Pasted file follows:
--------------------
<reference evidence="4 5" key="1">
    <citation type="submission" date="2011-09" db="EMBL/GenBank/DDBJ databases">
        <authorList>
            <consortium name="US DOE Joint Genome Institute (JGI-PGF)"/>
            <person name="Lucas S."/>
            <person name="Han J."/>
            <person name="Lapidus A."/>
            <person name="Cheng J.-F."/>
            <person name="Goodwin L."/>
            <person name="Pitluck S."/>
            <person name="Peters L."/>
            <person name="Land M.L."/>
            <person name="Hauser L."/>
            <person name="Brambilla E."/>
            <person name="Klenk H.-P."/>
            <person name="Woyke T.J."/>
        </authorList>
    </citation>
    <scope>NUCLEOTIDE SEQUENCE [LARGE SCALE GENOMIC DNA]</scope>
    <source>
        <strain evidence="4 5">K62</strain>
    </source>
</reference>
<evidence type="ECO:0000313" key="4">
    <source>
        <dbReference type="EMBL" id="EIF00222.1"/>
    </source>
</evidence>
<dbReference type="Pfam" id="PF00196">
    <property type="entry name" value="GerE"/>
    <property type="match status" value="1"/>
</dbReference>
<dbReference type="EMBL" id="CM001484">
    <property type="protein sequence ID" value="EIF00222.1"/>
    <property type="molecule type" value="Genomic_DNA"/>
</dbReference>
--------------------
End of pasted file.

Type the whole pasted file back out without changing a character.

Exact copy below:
<reference evidence="4 5" key="1">
    <citation type="submission" date="2011-09" db="EMBL/GenBank/DDBJ databases">
        <authorList>
            <consortium name="US DOE Joint Genome Institute (JGI-PGF)"/>
            <person name="Lucas S."/>
            <person name="Han J."/>
            <person name="Lapidus A."/>
            <person name="Cheng J.-F."/>
            <person name="Goodwin L."/>
            <person name="Pitluck S."/>
            <person name="Peters L."/>
            <person name="Land M.L."/>
            <person name="Hauser L."/>
            <person name="Brambilla E."/>
            <person name="Klenk H.-P."/>
            <person name="Woyke T.J."/>
        </authorList>
    </citation>
    <scope>NUCLEOTIDE SEQUENCE [LARGE SCALE GENOMIC DNA]</scope>
    <source>
        <strain evidence="4 5">K62</strain>
    </source>
</reference>
<evidence type="ECO:0000313" key="4">
    <source>
        <dbReference type="EMBL" id="EIF00222.1"/>
    </source>
</evidence>
<dbReference type="Pfam" id="PF00196">
    <property type="entry name" value="GerE"/>
    <property type="match status" value="1"/>
</dbReference>
<dbReference type="EMBL" id="CM001484">
    <property type="protein sequence ID" value="EIF00222.1"/>
    <property type="molecule type" value="Genomic_DNA"/>
</dbReference>